Sweet and Duke cherries

The cultivated sweet, or dessert, cherry is a hybrid between Prunus avium and P. cerasus. It is a hardy deciduous tree which is cultivated in many areas of Europe and western Asia. It bears clusters of attractive, white flowers in spring and bears fruits, ranging in color from yellow and pink to almost jet black, from June onwards in cool temperate areas. It grows in zones 6 and 7, and in protected locations in zone 5.

The Duke cherry is thought to be a cross between the sweet and sour cherry and it is intermediate in character between the two.

'May Duke', 'Olivet', 'Reine Hortense' and 'Royal Duke' are good varieties, but are difficult to find.

Cultivation

Although this delicious fruit merits a place in any garden, it has one serious drawback—its extreme vigor. Despite the introduction of increasingly dwarfing rootstocks, the cherry remains quite vigorous and is therefore not suitable for a small garden. It is often grown as a fan on a wall, but the wall must be fairly high. In the open it is grown as a standard. By using the less vigorous rootstock Colt, it could be grown as a pyramid. Treat Duke cherries in the same way as sweet cherries. Yield The yield from the different kinds of cherry can vary enormously depending, of course, on the size, age and form of the tree and the climate. A good average from a fan is about 30 lb and from a well-grown standard 100 lb.

Soil and situation Cherries grow in any good, well-drained soil but it must be deep, ideally more than 21/2 ft. The pH should be between 6.7 and 7.5. Light, sandy and shallow soils are not suitable.

Cherry blossom is susceptible to frost and young trees to wind damage so the site should be sheltered from winds, in full sun and not in a frost pocket. Soil preparation In the spring clear away weeds over an area 3 ft square, single digging clear ground and double digging weedy ground. Just before planting, fork in a balanced fertilizer such as 10-10-10 at the rate of 3 oz per square yard with bonemeal at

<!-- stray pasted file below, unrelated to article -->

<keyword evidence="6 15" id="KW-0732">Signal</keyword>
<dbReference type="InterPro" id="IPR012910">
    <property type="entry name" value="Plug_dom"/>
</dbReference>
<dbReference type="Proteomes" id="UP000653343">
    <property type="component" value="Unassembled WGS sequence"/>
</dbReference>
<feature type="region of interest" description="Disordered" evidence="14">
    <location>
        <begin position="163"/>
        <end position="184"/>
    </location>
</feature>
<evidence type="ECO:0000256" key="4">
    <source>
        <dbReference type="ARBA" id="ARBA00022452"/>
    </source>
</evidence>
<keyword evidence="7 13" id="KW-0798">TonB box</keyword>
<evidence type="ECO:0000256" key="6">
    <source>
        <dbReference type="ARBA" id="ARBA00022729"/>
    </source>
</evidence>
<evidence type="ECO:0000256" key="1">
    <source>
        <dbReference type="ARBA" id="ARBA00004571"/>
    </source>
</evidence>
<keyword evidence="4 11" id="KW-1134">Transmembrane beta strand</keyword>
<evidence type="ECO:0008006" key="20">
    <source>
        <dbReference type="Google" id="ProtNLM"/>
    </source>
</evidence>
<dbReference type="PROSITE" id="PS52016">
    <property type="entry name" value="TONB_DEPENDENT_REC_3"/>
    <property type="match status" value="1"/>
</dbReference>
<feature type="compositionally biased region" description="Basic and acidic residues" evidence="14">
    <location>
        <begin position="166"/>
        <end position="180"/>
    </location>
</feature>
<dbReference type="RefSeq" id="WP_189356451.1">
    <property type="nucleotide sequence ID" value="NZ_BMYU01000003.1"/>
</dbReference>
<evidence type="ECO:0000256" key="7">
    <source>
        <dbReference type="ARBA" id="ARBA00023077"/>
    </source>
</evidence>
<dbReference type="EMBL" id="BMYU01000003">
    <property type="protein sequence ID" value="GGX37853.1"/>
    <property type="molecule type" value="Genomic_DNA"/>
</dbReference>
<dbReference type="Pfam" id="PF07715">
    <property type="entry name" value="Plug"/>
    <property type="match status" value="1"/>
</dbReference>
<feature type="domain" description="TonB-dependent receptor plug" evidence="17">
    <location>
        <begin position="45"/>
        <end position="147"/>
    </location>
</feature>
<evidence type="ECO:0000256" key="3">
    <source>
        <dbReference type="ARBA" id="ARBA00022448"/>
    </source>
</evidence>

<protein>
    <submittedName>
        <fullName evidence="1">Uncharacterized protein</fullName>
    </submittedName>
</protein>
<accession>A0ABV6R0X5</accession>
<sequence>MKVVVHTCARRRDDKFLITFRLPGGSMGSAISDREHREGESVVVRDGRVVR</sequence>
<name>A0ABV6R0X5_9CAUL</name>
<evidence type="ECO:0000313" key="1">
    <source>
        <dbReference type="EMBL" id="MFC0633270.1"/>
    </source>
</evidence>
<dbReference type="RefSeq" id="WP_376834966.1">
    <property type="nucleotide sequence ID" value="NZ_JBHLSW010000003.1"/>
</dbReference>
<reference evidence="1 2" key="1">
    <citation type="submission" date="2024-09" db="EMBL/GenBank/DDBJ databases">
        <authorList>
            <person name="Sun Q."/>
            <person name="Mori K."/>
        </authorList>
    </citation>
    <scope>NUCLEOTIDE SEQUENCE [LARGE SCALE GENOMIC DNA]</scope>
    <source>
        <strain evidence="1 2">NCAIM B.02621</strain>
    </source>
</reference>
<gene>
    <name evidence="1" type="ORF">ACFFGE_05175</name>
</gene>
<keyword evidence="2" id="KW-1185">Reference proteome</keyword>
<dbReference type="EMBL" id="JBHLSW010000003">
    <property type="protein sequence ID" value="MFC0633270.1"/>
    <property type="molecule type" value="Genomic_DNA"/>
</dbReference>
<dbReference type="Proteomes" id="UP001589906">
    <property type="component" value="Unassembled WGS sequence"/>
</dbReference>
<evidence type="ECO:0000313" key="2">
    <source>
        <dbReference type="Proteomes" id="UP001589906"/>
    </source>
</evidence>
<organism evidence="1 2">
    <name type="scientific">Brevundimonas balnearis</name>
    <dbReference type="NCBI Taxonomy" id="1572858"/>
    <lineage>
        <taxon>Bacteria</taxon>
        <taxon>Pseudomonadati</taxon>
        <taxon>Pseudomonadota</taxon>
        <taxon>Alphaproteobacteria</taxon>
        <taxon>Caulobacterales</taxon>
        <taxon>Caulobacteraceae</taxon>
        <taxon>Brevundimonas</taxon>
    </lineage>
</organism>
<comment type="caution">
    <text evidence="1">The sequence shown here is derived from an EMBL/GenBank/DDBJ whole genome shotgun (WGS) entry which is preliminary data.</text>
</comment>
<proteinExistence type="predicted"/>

1 In spring, prepare the soil. Dig a hole wide and deep enough to take the roots fully extended. Plant the tree against a wired wall for fan-training (or with two stakes and a crossbar for standards).

2 Each April, apply a top dressing of balanced fertilizer at a rate of 3 oz per square yard over the rooting area. Mulch with a 2-3 in layer of well-rotted manure over a radius of 18 in.

2 oz per square yard.

Planting and spacing Plant when dormant in March or April. Container-grown trees can be planted at any time. Dig a hole wide and deep enough to take the roots fully extended. For trees in the open, before planting drive in a stake to reach just below the lowest branches. Standard cherries require two stakes and a crossbar. For fan-trained trees, erect a system of horizontal wires on the wall using 14 gauge wire and spaced 6 in or two brick courses apart (see pages 8-9).

Plant the tree to the same depth as it was at the nursery. Return the soil and firm it well. Tie to the stake with a tree tie and cushion, or tie in the branches of a fan to the wall wires. Space fan-trees 18-25 ft apart; half-stand-ards and standards at 30-40 ft apart and dwarfs 25-35 ft apart.

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